Aside from the clear environmental benefits, a greener fleet can help you cut costs, save money, and can make a business look more environmentally engaged, improving your reputation and brand image.
Ultra-low emission vehicles (ULEV) emitting up to 75g/are particularly well suited to salary sacrifice as they are exempt from recent changes that saw salary sacrifice schemes subject to the same tax treatment as cash income.
Where private use of a company car is permitted, the less CO2 a vehicle emits from its tailpipes – in other words the more fuel efficient it is – the lower the Benefit In Kind (BIK) tax bracket that car will attract.
EVs and PHEVs are generally more expensive to buy than their petrol or diesel counterparts. However, government grants have subsidised the cost of such vehicles. Private buyers and fleet customers are both eligible for the grant which has increased to 35% of the vehicle cost to a maximum of £5,000 as of 1 April 2015.
The criteria vehicles need to meet in order to be eligible for the grant include;
- CO2 emissions must be 75 g/km or less
- EVs must have a range of at least 70 miles
- PHEVs must have a minimum all-electric range of 10 miles
- A vehicle’s top speed must be at least 60 mph
If the higher purchase cost of EVs and PHEVs is a drawback, leasing could be a more affordable alternative for going green. Leasing also withdraws the uncertainty about vehicle resale value, and their low running costs keep monthly bills down. Green cars also qualify for 100% leasing allowance which makes them highly tax efficient if you choose to contract hire.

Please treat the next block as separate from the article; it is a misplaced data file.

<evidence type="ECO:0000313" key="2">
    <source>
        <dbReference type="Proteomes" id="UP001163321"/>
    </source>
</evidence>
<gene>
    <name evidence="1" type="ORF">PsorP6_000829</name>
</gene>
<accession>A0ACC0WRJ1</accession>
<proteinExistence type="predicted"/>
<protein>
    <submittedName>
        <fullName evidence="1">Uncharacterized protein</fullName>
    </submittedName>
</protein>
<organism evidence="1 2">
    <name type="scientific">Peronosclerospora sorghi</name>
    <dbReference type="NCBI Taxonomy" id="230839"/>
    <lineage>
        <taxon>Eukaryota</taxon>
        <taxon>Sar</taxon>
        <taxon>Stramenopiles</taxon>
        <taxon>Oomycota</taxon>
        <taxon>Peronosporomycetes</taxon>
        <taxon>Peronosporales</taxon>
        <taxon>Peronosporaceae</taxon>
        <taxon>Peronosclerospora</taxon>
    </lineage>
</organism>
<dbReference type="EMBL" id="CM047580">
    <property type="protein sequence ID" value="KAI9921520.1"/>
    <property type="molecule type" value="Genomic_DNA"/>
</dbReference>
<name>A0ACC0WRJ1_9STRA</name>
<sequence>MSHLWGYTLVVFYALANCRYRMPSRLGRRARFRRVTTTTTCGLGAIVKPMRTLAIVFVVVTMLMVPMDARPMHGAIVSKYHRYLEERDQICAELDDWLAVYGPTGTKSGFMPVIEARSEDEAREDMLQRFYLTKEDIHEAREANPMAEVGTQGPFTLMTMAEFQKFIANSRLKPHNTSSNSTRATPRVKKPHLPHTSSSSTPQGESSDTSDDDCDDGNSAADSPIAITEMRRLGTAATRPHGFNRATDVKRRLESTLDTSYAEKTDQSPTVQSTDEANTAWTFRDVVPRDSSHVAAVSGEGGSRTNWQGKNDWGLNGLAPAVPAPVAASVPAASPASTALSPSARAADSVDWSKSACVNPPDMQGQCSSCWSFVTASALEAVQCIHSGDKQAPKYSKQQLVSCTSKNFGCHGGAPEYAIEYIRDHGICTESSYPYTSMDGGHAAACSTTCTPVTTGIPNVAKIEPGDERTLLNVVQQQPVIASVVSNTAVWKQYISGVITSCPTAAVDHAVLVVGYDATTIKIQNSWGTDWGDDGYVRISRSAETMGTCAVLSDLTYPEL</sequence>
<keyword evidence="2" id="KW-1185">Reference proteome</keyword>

Lower running costs
The average cost of covering 100 miles in a petrol or diesel vehicle stands between £12 and £18. To fully charge an electric vehicle and cover the same distance costs around six times less at £2 to £3.
Fluctuating fuel prices also means that greater savings could be enjoyed by switching to an EV. In addition, all current EVs and PHEVs are exempt from the daily London Congestion Charge of £11.50 as well as Vehicle Excise Duty (VED). The combination could give owners an annual saving in excess of £3,000 if journeys into the capital are made on a regular basis.
Choosing the right vehicles for your scheme
If you’re thinking about going green you’re now spoilt for choice in terms of what types of vehicles are available. Hybrids, pure electric vehicles, plug-in hybrids, range extenders, and fuel cell vehicles now make up the core of green cars on offer to businesses.
Electric Vehicles (EVs)
Bespoke electric vehicles are designed from to run solely on electricity.
A conventional hybrid uses a conventional petrol or diesel engine as well as a small battery powering an electric motor. At lower speeds or when in traffic, the car will run purely on electricity, while the engine will start up and provide power during faster driving and under hard acceleration. When the energy from the electric motor has been depleted, the petrol engine will also charge the battery on the move so it is always topped up for when you need it.